Social Economy: The Logic of Capitalist Development

By Clark Everling | Go to book overview

8

THE SOCIAL ECONOMY, ECONOMIC DEVELOPMENT, AND SOCIALISM

Marx shows in the Grundrisse and Capital that production, distribution, exchange, and consumption form relations to one another as they evolve in and through the processes of human social and individual reproduction within a certain mode of existence. “The result at which we arrive, is not that production, distribution, exchange, and consumption are identical, but that they are all elements of a totality, differences within a unity” (Marx 1986a: 36). This unity is not easily discernible because of the fetishism of commodities. Marx says of that fetishism that what are actually social relationships among people for their own reproduction appear to them in the fantastic form of a relation among things (1986b, vol. I: 77). And, of course, capitalism creates its own reproduction, makes itself object for human subjective activities, as a relation among things. Capitalism uses money as its form of accumulation of social wealth and as its device for the dissolving of previous relationships within social development and their reorganization for its own private appropriation. But capital can only reproduce itself as object for social relations by building upon developed forms of social reproduction. Consequently, capital creates the political economy as a social economy, as a form of social reproduction which relies ever more directly upon social relationships among people.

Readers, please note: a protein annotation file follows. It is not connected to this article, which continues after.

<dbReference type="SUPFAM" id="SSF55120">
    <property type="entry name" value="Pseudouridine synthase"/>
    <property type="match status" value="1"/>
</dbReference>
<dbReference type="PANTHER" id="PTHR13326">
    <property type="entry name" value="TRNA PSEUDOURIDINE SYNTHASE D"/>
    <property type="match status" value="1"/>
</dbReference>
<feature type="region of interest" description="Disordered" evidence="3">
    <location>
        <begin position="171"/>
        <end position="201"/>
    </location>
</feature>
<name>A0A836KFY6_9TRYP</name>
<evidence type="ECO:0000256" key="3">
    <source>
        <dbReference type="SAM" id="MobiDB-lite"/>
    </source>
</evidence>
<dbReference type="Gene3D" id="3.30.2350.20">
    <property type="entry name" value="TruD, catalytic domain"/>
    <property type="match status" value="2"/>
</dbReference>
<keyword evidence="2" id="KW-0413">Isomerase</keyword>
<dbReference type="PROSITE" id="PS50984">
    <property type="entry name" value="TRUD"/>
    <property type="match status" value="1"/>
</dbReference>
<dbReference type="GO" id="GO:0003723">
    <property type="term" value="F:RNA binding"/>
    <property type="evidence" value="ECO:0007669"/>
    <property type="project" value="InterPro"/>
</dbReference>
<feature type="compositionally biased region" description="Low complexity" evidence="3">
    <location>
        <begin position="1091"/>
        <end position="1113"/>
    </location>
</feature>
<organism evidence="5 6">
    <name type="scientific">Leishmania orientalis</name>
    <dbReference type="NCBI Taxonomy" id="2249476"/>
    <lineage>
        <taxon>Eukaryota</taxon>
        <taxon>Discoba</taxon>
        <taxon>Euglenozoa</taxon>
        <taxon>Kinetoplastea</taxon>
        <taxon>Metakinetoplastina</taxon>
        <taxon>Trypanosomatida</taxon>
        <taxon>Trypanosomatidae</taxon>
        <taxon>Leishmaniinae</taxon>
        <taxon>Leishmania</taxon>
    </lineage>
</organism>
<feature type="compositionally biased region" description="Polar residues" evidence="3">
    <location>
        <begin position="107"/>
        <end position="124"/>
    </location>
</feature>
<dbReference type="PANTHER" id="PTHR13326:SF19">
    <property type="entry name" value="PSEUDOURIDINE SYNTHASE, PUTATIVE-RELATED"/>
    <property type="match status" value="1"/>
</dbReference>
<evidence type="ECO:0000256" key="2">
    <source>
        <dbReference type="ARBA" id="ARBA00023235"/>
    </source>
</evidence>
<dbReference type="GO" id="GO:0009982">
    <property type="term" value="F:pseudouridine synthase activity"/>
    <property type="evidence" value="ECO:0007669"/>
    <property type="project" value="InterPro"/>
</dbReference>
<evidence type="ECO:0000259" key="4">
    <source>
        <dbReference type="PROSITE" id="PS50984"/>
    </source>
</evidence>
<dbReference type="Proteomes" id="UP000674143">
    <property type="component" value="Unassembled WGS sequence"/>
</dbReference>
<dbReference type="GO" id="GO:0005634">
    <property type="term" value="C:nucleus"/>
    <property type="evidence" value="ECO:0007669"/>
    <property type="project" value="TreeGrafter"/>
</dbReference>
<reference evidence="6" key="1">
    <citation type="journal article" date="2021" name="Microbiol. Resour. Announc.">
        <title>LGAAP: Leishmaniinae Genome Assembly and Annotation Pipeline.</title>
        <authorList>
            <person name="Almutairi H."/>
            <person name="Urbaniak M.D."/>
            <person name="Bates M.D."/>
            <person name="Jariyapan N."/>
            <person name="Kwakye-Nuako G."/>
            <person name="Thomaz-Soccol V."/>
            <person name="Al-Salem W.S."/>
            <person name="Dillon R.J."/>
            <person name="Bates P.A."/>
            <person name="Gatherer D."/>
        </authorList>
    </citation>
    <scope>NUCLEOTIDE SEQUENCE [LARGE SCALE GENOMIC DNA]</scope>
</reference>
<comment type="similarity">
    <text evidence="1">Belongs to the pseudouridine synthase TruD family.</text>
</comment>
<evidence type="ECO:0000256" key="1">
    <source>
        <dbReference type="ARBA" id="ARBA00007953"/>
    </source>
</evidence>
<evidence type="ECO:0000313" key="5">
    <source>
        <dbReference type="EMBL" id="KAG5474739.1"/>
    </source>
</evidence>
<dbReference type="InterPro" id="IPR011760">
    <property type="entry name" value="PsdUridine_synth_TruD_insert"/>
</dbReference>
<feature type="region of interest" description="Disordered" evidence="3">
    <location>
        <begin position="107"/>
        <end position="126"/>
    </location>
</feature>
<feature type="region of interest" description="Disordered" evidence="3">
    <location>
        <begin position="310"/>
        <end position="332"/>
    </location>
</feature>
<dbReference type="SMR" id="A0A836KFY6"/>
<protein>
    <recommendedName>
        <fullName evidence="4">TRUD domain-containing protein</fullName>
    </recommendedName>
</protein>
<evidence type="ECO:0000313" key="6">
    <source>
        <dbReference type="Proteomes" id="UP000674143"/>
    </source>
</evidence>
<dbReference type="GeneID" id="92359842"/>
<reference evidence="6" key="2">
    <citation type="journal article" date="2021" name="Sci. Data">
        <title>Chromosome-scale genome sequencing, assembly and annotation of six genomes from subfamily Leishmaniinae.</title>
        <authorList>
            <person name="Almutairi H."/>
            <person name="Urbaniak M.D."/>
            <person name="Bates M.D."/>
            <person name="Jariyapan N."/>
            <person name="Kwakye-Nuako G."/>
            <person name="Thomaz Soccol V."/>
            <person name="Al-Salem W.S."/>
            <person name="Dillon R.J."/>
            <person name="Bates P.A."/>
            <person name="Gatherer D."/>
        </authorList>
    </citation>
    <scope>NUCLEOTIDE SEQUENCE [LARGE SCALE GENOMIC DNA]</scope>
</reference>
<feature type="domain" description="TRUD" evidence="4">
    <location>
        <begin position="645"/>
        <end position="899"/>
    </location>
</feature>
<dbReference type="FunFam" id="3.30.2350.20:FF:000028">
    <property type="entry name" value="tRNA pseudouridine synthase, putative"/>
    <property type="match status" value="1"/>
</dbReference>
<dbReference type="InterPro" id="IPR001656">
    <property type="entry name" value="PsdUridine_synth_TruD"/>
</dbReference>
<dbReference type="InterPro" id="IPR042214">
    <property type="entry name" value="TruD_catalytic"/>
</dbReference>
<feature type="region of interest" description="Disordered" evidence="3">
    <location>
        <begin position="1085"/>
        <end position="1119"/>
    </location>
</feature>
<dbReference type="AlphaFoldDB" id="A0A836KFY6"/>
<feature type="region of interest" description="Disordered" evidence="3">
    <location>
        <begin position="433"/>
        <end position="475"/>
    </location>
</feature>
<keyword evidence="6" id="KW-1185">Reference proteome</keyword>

The point at which we arrive at the end of the twentieth century is that urban social space is a form for human reproduction which is much broader than capital. I have shown in this book that urban space evolves as the universal basis for human individual and social reproduction within capitalism because of the ways in which capital reorganizes social space. The neighborhood becomes the essential form for human reproduction, which evolves as an identity containing all of the elements of urban social and individual reproduction and then becomes the essence which defines the urban whole. The neighborhood develops within capitalism because in creating urban space as a division between private exchange and private production, this effectively separated production from residence and created residence as a definite social

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